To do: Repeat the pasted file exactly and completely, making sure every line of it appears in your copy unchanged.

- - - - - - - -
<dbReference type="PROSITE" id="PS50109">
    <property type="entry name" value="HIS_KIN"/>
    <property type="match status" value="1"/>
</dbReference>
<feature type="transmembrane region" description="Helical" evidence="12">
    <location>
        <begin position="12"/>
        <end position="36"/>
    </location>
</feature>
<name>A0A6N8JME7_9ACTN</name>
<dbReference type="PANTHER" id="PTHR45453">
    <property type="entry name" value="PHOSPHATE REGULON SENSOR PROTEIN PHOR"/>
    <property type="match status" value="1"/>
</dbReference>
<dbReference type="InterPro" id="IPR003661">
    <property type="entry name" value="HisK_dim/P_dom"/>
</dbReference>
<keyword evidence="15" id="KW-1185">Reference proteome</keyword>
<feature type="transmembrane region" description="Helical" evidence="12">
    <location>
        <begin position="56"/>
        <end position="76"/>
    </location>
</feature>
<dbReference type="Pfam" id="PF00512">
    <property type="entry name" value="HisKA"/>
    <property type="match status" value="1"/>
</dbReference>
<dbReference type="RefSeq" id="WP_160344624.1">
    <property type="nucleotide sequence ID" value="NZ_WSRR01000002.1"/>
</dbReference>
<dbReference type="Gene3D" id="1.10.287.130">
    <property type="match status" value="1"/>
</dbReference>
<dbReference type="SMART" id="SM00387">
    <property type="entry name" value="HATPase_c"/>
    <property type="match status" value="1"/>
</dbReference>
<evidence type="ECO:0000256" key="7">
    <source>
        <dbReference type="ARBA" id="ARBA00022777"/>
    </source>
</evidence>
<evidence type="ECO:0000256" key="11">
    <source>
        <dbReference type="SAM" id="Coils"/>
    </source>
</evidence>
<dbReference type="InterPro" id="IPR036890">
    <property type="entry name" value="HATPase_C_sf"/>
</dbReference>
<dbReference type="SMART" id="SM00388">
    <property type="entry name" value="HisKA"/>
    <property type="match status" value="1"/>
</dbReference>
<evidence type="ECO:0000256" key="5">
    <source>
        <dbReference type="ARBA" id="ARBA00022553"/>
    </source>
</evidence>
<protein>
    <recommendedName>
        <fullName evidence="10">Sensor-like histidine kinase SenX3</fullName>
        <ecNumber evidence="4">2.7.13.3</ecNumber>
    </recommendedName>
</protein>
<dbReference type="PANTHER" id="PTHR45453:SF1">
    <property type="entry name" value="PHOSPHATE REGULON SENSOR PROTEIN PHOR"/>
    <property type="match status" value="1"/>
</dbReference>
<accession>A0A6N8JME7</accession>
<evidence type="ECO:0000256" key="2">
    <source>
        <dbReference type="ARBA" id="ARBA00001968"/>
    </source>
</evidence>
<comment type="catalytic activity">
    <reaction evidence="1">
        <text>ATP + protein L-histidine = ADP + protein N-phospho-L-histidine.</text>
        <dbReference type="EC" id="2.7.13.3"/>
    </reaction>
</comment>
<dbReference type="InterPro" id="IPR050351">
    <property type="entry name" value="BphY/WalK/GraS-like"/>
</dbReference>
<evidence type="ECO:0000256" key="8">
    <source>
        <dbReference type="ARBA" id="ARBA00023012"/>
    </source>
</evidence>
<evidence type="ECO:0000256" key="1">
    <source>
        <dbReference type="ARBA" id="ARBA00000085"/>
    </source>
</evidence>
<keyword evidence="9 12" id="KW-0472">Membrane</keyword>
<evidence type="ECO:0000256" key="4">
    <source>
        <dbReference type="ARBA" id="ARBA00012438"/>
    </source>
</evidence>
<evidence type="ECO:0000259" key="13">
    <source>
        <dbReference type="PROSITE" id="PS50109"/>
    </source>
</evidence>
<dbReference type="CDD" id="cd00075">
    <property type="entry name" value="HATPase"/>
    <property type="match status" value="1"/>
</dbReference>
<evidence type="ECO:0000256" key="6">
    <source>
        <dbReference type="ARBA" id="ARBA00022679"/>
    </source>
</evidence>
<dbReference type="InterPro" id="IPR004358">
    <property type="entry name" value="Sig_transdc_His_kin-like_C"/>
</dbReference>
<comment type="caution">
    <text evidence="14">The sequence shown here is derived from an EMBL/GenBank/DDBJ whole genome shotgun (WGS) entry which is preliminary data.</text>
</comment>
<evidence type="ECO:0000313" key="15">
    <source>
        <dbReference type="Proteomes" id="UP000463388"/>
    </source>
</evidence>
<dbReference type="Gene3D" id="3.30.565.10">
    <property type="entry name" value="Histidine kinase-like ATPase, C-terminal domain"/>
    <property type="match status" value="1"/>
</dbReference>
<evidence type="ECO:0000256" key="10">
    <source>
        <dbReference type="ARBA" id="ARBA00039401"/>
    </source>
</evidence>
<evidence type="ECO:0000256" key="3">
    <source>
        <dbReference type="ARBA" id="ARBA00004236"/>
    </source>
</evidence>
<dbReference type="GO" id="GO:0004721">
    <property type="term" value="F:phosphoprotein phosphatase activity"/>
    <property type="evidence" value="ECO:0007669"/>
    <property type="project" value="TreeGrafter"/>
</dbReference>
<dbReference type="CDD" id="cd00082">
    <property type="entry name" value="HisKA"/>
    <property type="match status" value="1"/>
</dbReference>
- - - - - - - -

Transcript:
<dbReference type="PROSITE" id="PS50109">
    <property type="entry name" value="HIS_KIN"/>
    <property type="match status" value="1"/>
</dbReference>
<feature type="transmembrane region" description="Helical" evidence="12">
    <location>
        <begin position="12"/>
        <end position="36"/>
    </location>
</feature>
<name>A0A6N8JME7_9ACTN</name>
<dbReference type="PANTHER" id="PTHR45453">
    <property type="entry name" value="PHOSPHATE REGULON SENSOR PROTEIN PHOR"/>
    <property type="match status" value="1"/>
</dbReference>
<dbReference type="InterPro" id="IPR003661">
    <property type="entry name" value="HisK_dim/P_dom"/>
</dbReference>
<keyword evidence="15" id="KW-1185">Reference proteome</keyword>
<feature type="transmembrane region" description="Helical" evidence="12">
    <location>
        <begin position="56"/>
        <end position="76"/>
    </location>
</feature>
<dbReference type="Pfam" id="PF00512">
    <property type="entry name" value="HisKA"/>
    <property type="match status" value="1"/>
</dbReference>
<dbReference type="RefSeq" id="WP_160344624.1">
    <property type="nucleotide sequence ID" value="NZ_WSRR01000002.1"/>
</dbReference>
<dbReference type="Gene3D" id="1.10.287.130">
    <property type="match status" value="1"/>
</dbReference>
<dbReference type="SMART" id="SM00387">
    <property type="entry name" value="HATPase_c"/>
    <property type="match status" value="1"/>
</dbReference>
<evidence type="ECO:0000256" key="7">
    <source>
        <dbReference type="ARBA" id="ARBA00022777"/>
    </source>
</evidence>
<evidence type="ECO:0000256" key="11">
    <source>
        <dbReference type="SAM" id="Coils"/>
    </source>
</evidence>
<dbReference type="InterPro" id="IPR036890">
    <property type="entry name" value="HATPase_C_sf"/>
</dbReference>
<dbReference type="SMART" id="SM00388">
    <property type="entry name" value="HisKA"/>
    <property type="match status" value="1"/>
</dbReference>
<evidence type="ECO:0000256" key="5">
    <source>
        <dbReference type="ARBA" id="ARBA00022553"/>
    </source>
</evidence>
<protein>
    <recommendedName>
        <fullName evidence="10">Sensor-like histidine kinase SenX3</fullName>
        <ecNumber evidence="4">2.7.13.3</ecNumber>
    </recommendedName>
</protein>
<dbReference type="PANTHER" id="PTHR45453:SF1">
    <property type="entry name" value="PHOSPHATE REGULON SENSOR PROTEIN PHOR"/>
    <property type="match status" value="1"/>
</dbReference>
<accession>A0A6N8JME7</accession>
<evidence type="ECO:0000256" key="2">
    <source>
        <dbReference type="ARBA" id="ARBA00001968"/>
    </source>
</evidence>
<comment type="catalytic activity">
    <reaction evidence="1">
        <text>ATP + protein L-histidine = ADP + protein N-phospho-L-histidine.</text>
        <dbReference type="EC" id="2.7.13.3"/>
    </reaction>
</comment>
<dbReference type="InterPro" id="IPR050351">
    <property type="entry name" value="BphY/WalK/GraS-like"/>
</dbReference>
<evidence type="ECO:0000256" key="8">
    <source>
        <dbReference type="ARBA" id="ARBA00023012"/>
    </source>
</evidence>
<evidence type="ECO:0000256" key="1">
    <source>
        <dbReference type="ARBA" id="ARBA00000085"/>
    </source>
</evidence>
<keyword evidence="9 12" id="KW-0472">Membrane</keyword>
<evidence type="ECO:0000256" key="4">
    <source>
        <dbReference type="ARBA" id="ARBA00012438"/>
    </source>
</evidence>
<evidence type="ECO:0000259" key="13">
    <source>
        <dbReference type="PROSITE" id="PS50109"/>
    </source>
</evidence>
<dbReference type="CDD" id="cd00075">
    <property type="entry name" value="HATPase"/>
    <property type="match status" value="1"/>
</dbReference>
<evidence type="ECO:0000256" key="6">
    <source>
        <dbReference type="ARBA" id="ARBA00022679"/>
    </source>
</evidence>
<dbReference type="InterPro" id="IPR004358">
    <property type="entry name" value="Sig_transdc_His_kin-like_C"/>
</dbReference>
<comment type="caution">
    <text evidence="14">The sequence shown here is derived from an EMBL/GenBank/DDBJ whole genome shotgun (WGS) entry which is preliminary data.</text>
</comment>
<evidence type="ECO:0000313" key="15">
    <source>
        <dbReference type="Proteomes" id="UP000463388"/>
    </source>
</evidence>
<dbReference type="Gene3D" id="3.30.565.10">
    <property type="entry name" value="Histidine kinase-like ATPase, C-terminal domain"/>
    <property type="match status" value="1"/>
</dbReference>
<evidence type="ECO:0000256" key="10">
    <source>
        <dbReference type="ARBA" id="ARBA00039401"/>
    </source>
</evidence>
<evidence type="ECO:0000256" key="3">
    <source>
        <dbReference type="ARBA" id="ARBA00004236"/>
    </source>
</evidence>
<dbReference type="GO" id="GO:0004721">
    <property type="term" value="F:phosphoprotein phosphatase activity"/>
    <property type="evidence" value="ECO:0007669"/>
    <property type="project" value="TreeGrafter"/>
</dbReference>
<dbReference type="CDD" id="cd00082">
    <property type="entry name" value="HisKA"/>
    <property type="match status" value="1"/>
</dbReference>